Microsoft’s “re-imagining” of Windows 8 is focused very heavily on a new, Metro-style touch-based interface. However, they make a big deal of saying that it is just as usable with a mouse and keyboard—and no matter what device you’re on, you can switch between the simple Metro interface and the traditional Windows desktop to fit whatever your needs are at that given moment.
One of the issues that have been a concern with the new interface was if it would bog Windows down with more running processes, and whether running a full Windows desktop on a low-powered tablet was really a good idea.
Microsoft has addressed these issues: Windows 8 is supposed to have better performance than Windows 7, even with this metro interface running on top of a desktop.
Tablet users and netbook users especially should notice a fairly significant performance increase with Windows 8. Microsoft has engineered Windows 8 to suspend your tablet-based apps when you jump into the traditional desktop, so they don’t take up any of your resources.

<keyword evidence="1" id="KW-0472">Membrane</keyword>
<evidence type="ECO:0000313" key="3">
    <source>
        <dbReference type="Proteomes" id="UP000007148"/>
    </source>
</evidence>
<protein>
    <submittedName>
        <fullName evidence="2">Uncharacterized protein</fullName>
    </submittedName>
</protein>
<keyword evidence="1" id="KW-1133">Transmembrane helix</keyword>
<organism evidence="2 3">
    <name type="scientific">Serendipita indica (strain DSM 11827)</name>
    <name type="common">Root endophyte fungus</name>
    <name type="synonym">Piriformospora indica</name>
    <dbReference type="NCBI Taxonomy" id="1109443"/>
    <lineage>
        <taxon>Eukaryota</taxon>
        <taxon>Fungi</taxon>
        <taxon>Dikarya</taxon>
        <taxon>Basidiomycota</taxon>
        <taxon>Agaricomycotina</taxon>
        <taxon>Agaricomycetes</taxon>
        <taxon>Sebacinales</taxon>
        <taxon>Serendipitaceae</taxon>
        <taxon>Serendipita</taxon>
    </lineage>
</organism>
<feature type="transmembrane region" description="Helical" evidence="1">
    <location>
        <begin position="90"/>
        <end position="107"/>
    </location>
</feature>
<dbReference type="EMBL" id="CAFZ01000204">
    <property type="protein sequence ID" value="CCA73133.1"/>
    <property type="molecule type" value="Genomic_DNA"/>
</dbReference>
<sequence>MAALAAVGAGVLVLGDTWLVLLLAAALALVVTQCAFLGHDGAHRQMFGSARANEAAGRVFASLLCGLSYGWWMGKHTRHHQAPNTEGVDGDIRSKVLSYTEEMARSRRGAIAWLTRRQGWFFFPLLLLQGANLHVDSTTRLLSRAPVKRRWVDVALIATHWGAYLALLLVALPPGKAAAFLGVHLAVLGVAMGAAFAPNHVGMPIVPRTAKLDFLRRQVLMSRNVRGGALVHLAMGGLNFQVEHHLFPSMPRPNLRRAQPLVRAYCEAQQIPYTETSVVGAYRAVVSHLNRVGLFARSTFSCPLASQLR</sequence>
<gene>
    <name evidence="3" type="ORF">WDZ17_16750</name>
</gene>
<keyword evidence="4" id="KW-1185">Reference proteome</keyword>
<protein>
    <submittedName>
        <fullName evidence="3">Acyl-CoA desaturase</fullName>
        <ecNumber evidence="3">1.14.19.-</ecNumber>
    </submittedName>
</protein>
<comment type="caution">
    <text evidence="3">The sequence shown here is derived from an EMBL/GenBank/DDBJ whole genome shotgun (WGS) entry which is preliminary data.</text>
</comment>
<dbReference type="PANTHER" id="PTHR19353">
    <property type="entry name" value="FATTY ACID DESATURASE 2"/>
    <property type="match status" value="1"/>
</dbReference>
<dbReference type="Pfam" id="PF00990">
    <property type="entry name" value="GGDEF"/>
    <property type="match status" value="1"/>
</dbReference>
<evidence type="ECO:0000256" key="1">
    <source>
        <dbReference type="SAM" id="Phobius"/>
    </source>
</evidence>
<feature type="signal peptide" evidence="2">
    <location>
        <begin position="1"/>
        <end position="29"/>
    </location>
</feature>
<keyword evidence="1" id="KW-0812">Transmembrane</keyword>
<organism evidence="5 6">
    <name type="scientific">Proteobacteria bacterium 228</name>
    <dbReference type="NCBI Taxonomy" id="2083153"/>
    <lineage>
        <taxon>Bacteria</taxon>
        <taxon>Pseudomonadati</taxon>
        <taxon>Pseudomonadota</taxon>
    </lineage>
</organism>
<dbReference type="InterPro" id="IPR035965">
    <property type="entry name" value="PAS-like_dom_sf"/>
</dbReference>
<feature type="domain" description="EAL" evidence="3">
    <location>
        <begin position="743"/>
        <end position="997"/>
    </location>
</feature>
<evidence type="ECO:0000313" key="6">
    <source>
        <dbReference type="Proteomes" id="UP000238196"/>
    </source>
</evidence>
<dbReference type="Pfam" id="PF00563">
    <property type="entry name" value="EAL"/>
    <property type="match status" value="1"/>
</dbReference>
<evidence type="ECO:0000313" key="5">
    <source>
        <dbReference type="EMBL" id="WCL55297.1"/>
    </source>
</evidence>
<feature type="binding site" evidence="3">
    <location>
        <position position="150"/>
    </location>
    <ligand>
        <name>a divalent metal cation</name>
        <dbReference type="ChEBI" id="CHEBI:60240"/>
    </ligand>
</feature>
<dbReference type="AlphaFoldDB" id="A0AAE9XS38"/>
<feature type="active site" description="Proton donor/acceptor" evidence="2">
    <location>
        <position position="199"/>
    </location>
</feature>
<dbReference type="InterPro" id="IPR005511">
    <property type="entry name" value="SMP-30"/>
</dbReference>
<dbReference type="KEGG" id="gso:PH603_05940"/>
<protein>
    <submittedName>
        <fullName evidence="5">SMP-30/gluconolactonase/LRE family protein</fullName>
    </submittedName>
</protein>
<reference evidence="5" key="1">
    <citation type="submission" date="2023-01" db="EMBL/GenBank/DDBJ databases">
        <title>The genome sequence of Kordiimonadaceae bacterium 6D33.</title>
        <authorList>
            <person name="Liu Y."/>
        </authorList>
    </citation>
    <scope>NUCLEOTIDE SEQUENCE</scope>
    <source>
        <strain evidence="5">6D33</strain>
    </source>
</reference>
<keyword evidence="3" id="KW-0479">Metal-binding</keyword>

The Home Screen
The home screen is very familiar to anyone who’s used Windows Phone. You’ve got a set of tiles, each of which represents an application, and many of which show information and notifications that correspond to the app. For example, your email tile will tell you how many unread emails you have (and who they’re from), your calendar tile will show upcoming events, your music tile will show you what’s playing, and so on. You can also create tiles for games, contacts, and even traditional Windows apps that will pull you into the Windows desktop.
Running a basic app works as you expect—you tap on its home screen icon and it goes full screen. The browser has lots of touch-based controls, like pinch to zoom and copy and paste, and you can access options like search, share, and settings through the Charms bar, which you can get by swiping from the right edge of the screen or pressing Win+C. Apps can share information one another easily, such as selected text or photos. After picking your media from one app, you’ll then be able to choose which app you want to share with, and work with it from there. For example, you can share photos to Facebook, send text from a web page in an email, and so on.